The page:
Don’t underestimate the appeal of UWP to businesses. It could actually turn the app tide since MS has made it so easy to port apps between it and other platforms.

            • faramir
            • 4 years ago

            Desktop applications aren’t really suitable for tiny mobile screens and vice versa. Portability sounds nice but there is a reason why businesses stick to desktop boxes for real work and mobile devices for communication.

            • derFunkenstein
            • 4 years ago

            You’re forgetting that many developers are ignoring both Win 10 desktop and Win 10 phone together, which doesn’t make porting very easy. :p Until MS makes the draconian decision to kill Win32, you won’t see a big uptick in UWP.

            They made it easy to port apps with Windows 8, too. All you had to do was design a larger UI and repackage it. It didn’t seem to matter.

            • cygnus1
            • 4 years ago

            I was more meaning the source portability MS has engineered with UWP between Windows and iOS. This is something that large businesses are going to jump on for their LOB apps. I don’t think it’s been available long enough for major fruits to be available yet. But there is an army of developers out there with relevant experience on these MS platforms and tools.

            I don’t know what it will do to the quality of apps on iOS, but I think it will certainly be increasing the number of apps in the Windows Store in the long run. And that will certainly help the relevancy of Win10 and Win10 Mobile.

            • derFunkenstein
            • 4 years ago

            They’re dumping that in favor of the Xamarin acquisition, though, right? I was under the impression that the iOS bridge for Visual Studio was being killed off.

            edit: (sorry) The bigger point being that you still have to write for Windows first, when most mobile apps are written for iOS or Android first and ported to the other platforms.

            The project I work on is written in Genero BDL and, along with a browser app, it’s built for both Android an iOS together, and there’s no way to build a Windows Phone app. And we’re not going to rewrite it for a supremely tiny portion of the market. The same would be true of developers that write in Android Studio or Xcode first, I’m assuming.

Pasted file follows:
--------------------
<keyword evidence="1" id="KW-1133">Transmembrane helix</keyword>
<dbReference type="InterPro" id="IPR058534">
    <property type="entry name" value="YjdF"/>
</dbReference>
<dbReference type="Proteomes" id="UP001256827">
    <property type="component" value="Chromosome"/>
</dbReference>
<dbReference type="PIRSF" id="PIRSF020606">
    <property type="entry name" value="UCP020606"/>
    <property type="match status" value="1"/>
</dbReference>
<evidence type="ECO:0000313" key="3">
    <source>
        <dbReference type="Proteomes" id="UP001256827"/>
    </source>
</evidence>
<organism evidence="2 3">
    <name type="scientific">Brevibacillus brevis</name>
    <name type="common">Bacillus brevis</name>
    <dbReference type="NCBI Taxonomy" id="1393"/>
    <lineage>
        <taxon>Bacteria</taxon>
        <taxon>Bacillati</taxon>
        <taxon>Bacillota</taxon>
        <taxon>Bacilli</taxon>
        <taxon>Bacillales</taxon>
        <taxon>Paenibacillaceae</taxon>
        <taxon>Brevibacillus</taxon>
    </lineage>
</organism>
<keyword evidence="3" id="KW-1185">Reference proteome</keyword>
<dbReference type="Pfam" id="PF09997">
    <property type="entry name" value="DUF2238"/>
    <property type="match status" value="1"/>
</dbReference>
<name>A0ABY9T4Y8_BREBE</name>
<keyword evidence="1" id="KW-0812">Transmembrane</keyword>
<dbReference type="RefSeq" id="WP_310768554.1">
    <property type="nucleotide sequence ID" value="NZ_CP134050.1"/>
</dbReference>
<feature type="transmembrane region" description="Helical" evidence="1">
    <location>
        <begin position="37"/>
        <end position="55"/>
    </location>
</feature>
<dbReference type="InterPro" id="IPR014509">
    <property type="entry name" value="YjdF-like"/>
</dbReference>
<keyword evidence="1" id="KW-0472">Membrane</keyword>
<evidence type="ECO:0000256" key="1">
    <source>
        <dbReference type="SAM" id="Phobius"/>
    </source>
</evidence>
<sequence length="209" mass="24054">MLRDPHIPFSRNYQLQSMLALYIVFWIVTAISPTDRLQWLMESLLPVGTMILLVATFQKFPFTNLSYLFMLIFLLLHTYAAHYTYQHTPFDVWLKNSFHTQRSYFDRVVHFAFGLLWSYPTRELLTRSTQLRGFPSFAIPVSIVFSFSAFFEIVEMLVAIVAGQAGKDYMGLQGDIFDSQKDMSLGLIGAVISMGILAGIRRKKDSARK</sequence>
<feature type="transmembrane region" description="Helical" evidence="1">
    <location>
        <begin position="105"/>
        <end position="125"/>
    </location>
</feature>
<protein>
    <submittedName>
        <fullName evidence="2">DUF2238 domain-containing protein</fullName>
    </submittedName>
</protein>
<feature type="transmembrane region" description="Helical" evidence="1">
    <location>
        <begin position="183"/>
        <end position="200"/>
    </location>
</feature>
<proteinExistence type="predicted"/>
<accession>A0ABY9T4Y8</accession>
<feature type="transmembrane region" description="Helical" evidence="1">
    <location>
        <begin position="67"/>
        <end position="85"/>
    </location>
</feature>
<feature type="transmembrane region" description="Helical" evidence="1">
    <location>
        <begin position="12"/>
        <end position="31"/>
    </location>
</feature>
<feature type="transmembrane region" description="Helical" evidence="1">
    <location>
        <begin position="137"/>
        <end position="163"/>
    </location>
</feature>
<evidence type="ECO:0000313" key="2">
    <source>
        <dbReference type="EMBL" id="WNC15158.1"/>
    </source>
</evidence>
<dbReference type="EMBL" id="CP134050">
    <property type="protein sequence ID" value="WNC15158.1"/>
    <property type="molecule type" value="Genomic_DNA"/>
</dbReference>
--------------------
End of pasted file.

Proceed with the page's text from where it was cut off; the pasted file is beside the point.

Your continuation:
• cygnus1
            • 4 years ago

            [url<]http://arstechnica.com/information-technology/2016/02/microsoft-confirms-android-on-windows-astoria-tech-is-gone/[/url<] [url<]http://arstechnica.com/information-technology/2015/11/divisive-android-app-support-for-windows-mobile-dropped-maybe-even-discarded/[/url<] They've killed the android-on-windows layer, Astoria, but Islandwood is still a thing. That plus Xamarin make a pretty compelling sales pitch. And it's not rewriting to just get Windows Phone. It's rewriting/porting to get all of Windows. I realize it's definitely a non-trivial amount of effort, but for the possibility of having your app run on the large mobile platforms, plus Windows/Xbox/WinMobile you don't think there are software companies out there that would definitely start considering moving to that? And my reference to the army of developers and what it might do to app quality, was to the army of .net developers out there that can start applying their skills to writing apps that will run on iOS and Android on top of the Windows platforms they already target.

            • derFunkenstein
            • 4 years ago

            I think that at least in the short term, you’re going to see what you’ve been seeing: “Oh, hey, we made a UWP version of our app…it only does about 1/2 of the iOS/Android version, and it doesn’t do any of that particularly well, but now we can check the box. Windows.”

            Down the road, when it comes to new projects and people want to target UWP along with Android and iOS, then sure. Eventually. Maybe. But it’s a chicken-and-egg thing.

            • cygnus1
            • 4 years ago

            Agreed for sure on the short term. I think it’ll be interesting enough to companies to at least make a cut down version of their app on UWP. But that could very well be the MS “infection” route as I would call it. Get a company to make any kind of UWP version of an app and then sell them hard on focusing their future development on that version since they’ll be able to consolidate down to mostly one core code base that just has platform specific UIs. It will also greatly depend on how well MS can keep up with changes in new versions of iOS and Android. Developers could become extremely MS dependent to keep up on the new OS versions when your not developing your app in the intended/native environment.

            • cphite
            • 4 years ago

            Dunno… they’ve made it easier but it still depends on app developers deciding that it’s worth their time to bother. I honestly don’t see that happening, at least not in any significant numbers. It may improve the variety of apps available to WP users a little bit; but I just don’t see it being enough to boost their market share in any noticeable way – much less turn any tides.

            Don’t get me wrong, I’d love to believe it… as I said upthread, I really do like the OS… but I think it’s done. They missed their chance to be a viable player in the market. The sad part is, they did a great job on the actual product – they just completely eff’ed up the marketing and support.